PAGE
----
​Europe and the Tamil World series

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The Cartilha em Tamul e Português (A Catechism in Tamil and Portuguese), is the earliest printed book in Tamil or, for that matter, in any South Asian language. The Cartilha em Tamul e Português, a masterpiece of early Portuguese typography, was published in 1554 by Germão Galhardo, a French printer in Lisbon. The royally-commissioned trilingual (Latin-Tamil-Portuguese) catechism was the work of Vicente de Nazarethe, Jorge Carualho and Thome da Cruz, three ethnic Tamil Christians working in Lisbon under the supervision of a Portuguese Franciscan João de Villa de Conde. The significance of the Cartilha em Tamul e Português was first brought to light by the Jaffna-born Catholic scholar Xavier Thaninayagam who scoured European libraries for early Tamil printed books in the 1950s. Professor Thaninayagam was the head of the Indian Studies Department in University of Malaya in the 1960s. Other books identified by this Tamil scholar included Tambiran Vanakkam (1578), Kirisitiani Vanakkam (1579) and the first printed Tami-Portuguese Dictionary (Vocabulario Tamulicao) compiled by Antão de Proença (1679).

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The Grammatica Damulica, authored by the Pietist missionary Bartholomäus Ziegenbalg, is the first printed Latin grammar of Tamil (in Tamil characters) in the German-speaking world (1716). This was not the first grammar of Tamil written by Europeans, since the Grammatica Damulica was already preceded by Henrique Henriques’ Arte da Lingua Malabar (1548), Gaspar de Aguilar’s Arte Tamul (early 17th century; lost), Balthazar da Costa’s Arte Tamulica (1649) and Philippus Baldaeus’s Malabaarsche Spraackkunst (1672). With the exception of Baldaeus’s short work, all other early European grammars of Tamil circulated in manuscript rather than print form. This was also true of related lexical texts like da Costa’s Vocabulario Lusitano-Tamulico (before 1673) and Ignacio Bruno’s Vocabularium Tamulicum Jafanapatham (before 1659). Antão de Proença’s Vocabulario Tamulicao was the first printed Tamil dictionary (Ambalcat, 1679).

 

The grammars of Tamil which were written for a European audience followed Latin and vernacular European grammatical models rather than the native Tamil grammatical idiom. There was, of course, no need to write Tamil grammar for Tamils since the Tamil language already possessed a rich tradition of grammatical scholarship. The European missionary grammars of Tamil usually used a colloquial form of Tamil found along the eastern coast and the northern Sri Lankan area rather than centamil or standard literary Tamil.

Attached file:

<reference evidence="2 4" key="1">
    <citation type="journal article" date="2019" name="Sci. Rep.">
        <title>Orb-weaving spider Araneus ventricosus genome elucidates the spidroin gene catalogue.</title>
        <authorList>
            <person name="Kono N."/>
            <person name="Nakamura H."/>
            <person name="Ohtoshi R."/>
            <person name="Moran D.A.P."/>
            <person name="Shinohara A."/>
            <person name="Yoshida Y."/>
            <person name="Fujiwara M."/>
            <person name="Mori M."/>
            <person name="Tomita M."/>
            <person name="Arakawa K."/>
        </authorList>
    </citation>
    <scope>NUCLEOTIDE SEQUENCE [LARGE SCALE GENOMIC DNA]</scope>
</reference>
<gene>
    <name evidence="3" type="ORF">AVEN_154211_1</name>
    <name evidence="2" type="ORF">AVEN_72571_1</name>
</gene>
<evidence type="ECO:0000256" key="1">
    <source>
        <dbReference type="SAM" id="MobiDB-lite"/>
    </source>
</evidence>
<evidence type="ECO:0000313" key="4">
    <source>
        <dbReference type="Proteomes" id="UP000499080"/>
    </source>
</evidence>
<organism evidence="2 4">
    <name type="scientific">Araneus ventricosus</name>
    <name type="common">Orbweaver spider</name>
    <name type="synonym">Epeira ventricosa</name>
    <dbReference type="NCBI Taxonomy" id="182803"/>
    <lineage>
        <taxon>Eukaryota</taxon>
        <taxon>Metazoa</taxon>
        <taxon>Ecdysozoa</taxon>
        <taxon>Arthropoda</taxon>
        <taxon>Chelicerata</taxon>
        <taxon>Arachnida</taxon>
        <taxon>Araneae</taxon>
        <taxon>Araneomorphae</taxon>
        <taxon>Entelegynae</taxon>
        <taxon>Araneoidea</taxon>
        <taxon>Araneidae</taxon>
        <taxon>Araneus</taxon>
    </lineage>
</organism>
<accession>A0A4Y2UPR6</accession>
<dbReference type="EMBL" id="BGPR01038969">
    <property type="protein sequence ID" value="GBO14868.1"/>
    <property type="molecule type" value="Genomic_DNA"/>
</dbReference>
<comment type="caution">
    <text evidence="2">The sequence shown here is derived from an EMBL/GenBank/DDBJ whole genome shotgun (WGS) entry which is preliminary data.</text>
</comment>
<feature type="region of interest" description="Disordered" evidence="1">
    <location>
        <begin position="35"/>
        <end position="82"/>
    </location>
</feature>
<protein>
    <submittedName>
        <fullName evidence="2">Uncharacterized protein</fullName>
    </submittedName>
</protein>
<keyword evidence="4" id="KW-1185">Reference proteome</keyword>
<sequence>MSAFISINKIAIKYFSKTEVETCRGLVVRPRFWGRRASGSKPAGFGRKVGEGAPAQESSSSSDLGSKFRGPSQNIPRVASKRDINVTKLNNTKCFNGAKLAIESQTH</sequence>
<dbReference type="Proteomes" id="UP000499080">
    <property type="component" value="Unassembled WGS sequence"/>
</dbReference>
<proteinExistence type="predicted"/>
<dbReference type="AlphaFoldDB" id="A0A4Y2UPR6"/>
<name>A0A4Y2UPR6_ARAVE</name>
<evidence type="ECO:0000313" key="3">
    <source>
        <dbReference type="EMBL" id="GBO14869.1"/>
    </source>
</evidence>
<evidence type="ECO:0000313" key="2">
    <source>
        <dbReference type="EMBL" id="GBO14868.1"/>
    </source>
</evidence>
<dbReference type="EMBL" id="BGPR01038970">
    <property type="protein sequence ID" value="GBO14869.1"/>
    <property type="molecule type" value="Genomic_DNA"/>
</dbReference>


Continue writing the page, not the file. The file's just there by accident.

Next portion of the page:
The Mirror of Wisdom (ஞானக்கண்ணாடி) was, one of the many Tamil, invariably Christian and lexical, texts printed in 18th century Halle (Germany) to support the Danish Tranquebar Mission. The German missionary Heinrich Plütschau and his Tamil companion Timothy Kudiyan, who travelled to Europe in 1711, were the earliest Tamil teachers at Halle and later in Copenhagen. The Mirror of Wisdom is a 1751 Tamil translation of Johann Arndt's True Christianity (1606-1610) by Benjamin Schultze, another German missionary of the Danish-Halle mission at Tranquebar. Johann Arndt (1555-1621) was a famous German Lutheran theologian and his works were printed in multiple editions and translated into several languages.

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This image of the goddess Kali belongs to an 18-piece bronze model of a 17th century hall (Putu Mantapam) at Madurai commissioned by Adam Blackader, a British surgeon stationed in Madurai during the 1780s. The model of the Putu Mantapam, built by Tirumalai Nayaka, was presented to the Society of Antiquaries in London through the English naturalist Sir Joseph Banks as means to encourage the study of South Indian temple architecture. Apart from the bronze models, Adam Blackader also commissioned Tamil artisans to produce 143 scale drawings of the same edifice. Adam Blackader was among the earliest European scholars to provide an academic study of the Madurai Minaksi-Sundaresvara temple through his essay published in the journal Archaeologia in 1792.

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This mural executed around 1720 at the Rāmaliṅga Vilāsaṃ in Ramanathapuram depicts a Dutch soldier manning a cannon in the Setupati army during the war between Ramnanathapuram and the Maratha kingdom of Thanjavur in 1715. A lasting Dutch presence in the Ramnathapuram kingdom dates to 1690 when the local dynast Kiḻavaṉ Setupati permitted the Dutch East India Company to build a trading factory in the port of Kilakkarai much to the chagrin of Tamil Muslim traders who had hitherto dominated the port of Kilakkarai.

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St. Mary’s church, Fort St. George, Chennai (formerly Madras). Completed in 1680 under the leadership of the East India Company agent Streynsham Master in the reign of Charles II, this edifice is the oldest Anglican church in Asia and one of the earliest surviving British edifices anywhere in the East. It was here where Elihu Yale, the founder-benefactor of Yale university in Connecticut, and Robert Clive (aka Clive of India) were wedded. The young Arthur Wellesley, later victor at Waterloo, lived right next door.